Seeding a Thought with Unlimited Possibilities – A Critical Moment in My Teaching

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A critical moment in teaching is a moment during the process of teaching that a teacher’s mental model about teaching and learning is completely changed. Such critical moment doesn’t come often. But when it does, it will dramatically transform a teacher’s teaching and learning practices. Two of such critical moments happened to me in my course of teaching in RC4. Both of which in this course. The first one happened in AY16/17 semester 2 and the second one happened this semester.

The first critical moment was quite nicely documented and reflected upon here. The incident was about how I have tried to teach my Senior Seminar students on the use of connection circle in their modelling activities and the learning activity turned out to be rather ineffective. I was clueless about it’s ineffectiveness until I started to listen to my students. The incident taught me the importance of constantly listening to my students. It taught me that the best teaching is when you are not speaking, but intently listening to my students for cues that provide evidence of their learning.

This blog is about the second critical moment that happened to me in the middle of this semester before the term break.

It was week 6. I was contemplating whether should I proceed to get my students to enact a role play exercise that I have designed to help them learn about how to apply group model building strategies and to hone their interviewing skills. According to the feedback I have received from past semester’s students, several told me that it wasn’t very effective in helping them learn and that the activity could probably be skipped. I struggled with my students’ suggestion largely because I knew the potentials of the activity, but I am not too sure how to deliver it more effectively. Plus, even if I would like to replace it, I struggled to come up with something meaningful to my students’ learning.

As if divinity has heard my struggle, Chenhui (one of my students in my previous semester class) arranged to have breakfast with me. She wanted to share with me her summer adventure to USA. You may wonder how does this relate to my struggles. To explain this, you need to learn a little bit more about Chenhui.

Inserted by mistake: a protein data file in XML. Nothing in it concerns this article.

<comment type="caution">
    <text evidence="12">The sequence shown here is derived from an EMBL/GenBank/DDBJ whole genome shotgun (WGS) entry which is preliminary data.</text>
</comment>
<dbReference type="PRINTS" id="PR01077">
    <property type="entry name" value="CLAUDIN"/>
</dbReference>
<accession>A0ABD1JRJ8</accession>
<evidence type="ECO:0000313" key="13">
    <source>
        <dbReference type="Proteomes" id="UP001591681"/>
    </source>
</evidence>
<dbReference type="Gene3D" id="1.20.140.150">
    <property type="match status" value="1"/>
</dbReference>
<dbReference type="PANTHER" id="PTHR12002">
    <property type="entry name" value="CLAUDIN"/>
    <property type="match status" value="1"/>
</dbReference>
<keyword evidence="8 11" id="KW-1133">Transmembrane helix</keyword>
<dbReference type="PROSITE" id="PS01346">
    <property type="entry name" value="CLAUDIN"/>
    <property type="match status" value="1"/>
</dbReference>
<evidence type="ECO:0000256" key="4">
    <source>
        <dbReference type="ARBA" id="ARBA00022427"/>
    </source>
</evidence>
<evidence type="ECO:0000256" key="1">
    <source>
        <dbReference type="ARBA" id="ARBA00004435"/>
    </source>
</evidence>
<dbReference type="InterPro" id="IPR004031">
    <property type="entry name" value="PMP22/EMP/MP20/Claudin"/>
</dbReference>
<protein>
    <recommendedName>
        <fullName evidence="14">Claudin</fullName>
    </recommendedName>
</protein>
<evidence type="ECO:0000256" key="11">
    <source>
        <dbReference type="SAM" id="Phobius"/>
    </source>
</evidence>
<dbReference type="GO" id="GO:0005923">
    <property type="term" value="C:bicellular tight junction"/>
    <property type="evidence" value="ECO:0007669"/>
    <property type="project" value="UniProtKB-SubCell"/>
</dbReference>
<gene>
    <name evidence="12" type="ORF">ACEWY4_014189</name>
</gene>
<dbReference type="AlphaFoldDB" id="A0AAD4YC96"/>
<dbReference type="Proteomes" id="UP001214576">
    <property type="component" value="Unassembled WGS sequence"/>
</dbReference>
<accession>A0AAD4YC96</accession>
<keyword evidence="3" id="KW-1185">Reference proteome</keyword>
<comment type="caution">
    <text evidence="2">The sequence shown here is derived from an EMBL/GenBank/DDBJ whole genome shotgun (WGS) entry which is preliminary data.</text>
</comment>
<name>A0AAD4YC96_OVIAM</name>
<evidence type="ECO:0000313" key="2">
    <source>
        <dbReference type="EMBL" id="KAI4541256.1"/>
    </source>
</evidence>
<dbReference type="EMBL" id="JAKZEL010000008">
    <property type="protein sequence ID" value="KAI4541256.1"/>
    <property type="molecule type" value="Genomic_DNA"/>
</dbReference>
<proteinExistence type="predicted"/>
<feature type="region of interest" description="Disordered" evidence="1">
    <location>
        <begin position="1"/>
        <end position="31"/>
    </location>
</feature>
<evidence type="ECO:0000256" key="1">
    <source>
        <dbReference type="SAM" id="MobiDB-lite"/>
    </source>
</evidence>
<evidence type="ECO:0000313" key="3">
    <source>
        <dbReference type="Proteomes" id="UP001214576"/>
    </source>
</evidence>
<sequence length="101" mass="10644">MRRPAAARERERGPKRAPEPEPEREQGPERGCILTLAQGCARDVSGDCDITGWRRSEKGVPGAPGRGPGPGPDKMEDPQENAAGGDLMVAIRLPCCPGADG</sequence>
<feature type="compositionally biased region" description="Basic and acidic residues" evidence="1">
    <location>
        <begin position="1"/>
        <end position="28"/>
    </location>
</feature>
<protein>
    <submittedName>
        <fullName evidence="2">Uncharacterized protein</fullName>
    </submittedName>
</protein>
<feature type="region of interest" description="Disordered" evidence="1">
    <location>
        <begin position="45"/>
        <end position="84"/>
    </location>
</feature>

Chenhui was a shy girl when she was my student in my JS in AY16/17 semester 1. She took my SS in the following semester. She told me that she was inspired by me throughout our 1 years of interaction. And during last year summer break, she garnered all her courage to get out of your comfort zone and embarked on a USA internship summer programme organized by NUS. For a very shy girl, that took an enormous dose of courage and I am of course extremely proud of her.

We were meeting up over breakfast because I was excited and wanted to listen to her story.

During the sharing, Chenhui told me that one of the key reasons why she has developed the courage to go out of her shyness and faced the challenging world was because of the roleplay exercise that she has experienced in my SS class. In that exercise, she told me that she realized how her shyness has been limiting her potentials and she felt that the safe and conducive roleplay exercise has allowed her to express herself fluently with little fear. During the course of the activity, it dawned on her that she actually has the ability to overcome this shyness in her. A seed planted during the roleplay exercise has now blossomed. It has led to her decision to embark on her USA internship summer programme alone. And this in turns has helped her develop strong confidence in her interpersonal and communication skills. Who would have thought that the learning activity that I have designed has such unforeseeable and impactful result to a student!

It was during the sharing that it solidified my belief that for as long as I have one student who will become like Chenhui, I should continue to perfect my roleplay exercise. It taught me to look beyond just the content and knowledge that I wish to impart to my students through the designed learning activities and think about the potentials of creating a conducive environment that can help them develop the courage and willingness to going out of their comfort zone especially the introverts. Thanks to Chenhui, I am applying this chain of thoughts in every single teaching and learning activities that I tried to design for my students.

A quote from Sean Junkins comes into my mind as I reflected upon this critical incident.

I am inspired by Chenhui and I am so proud of your achievement.

Jenson

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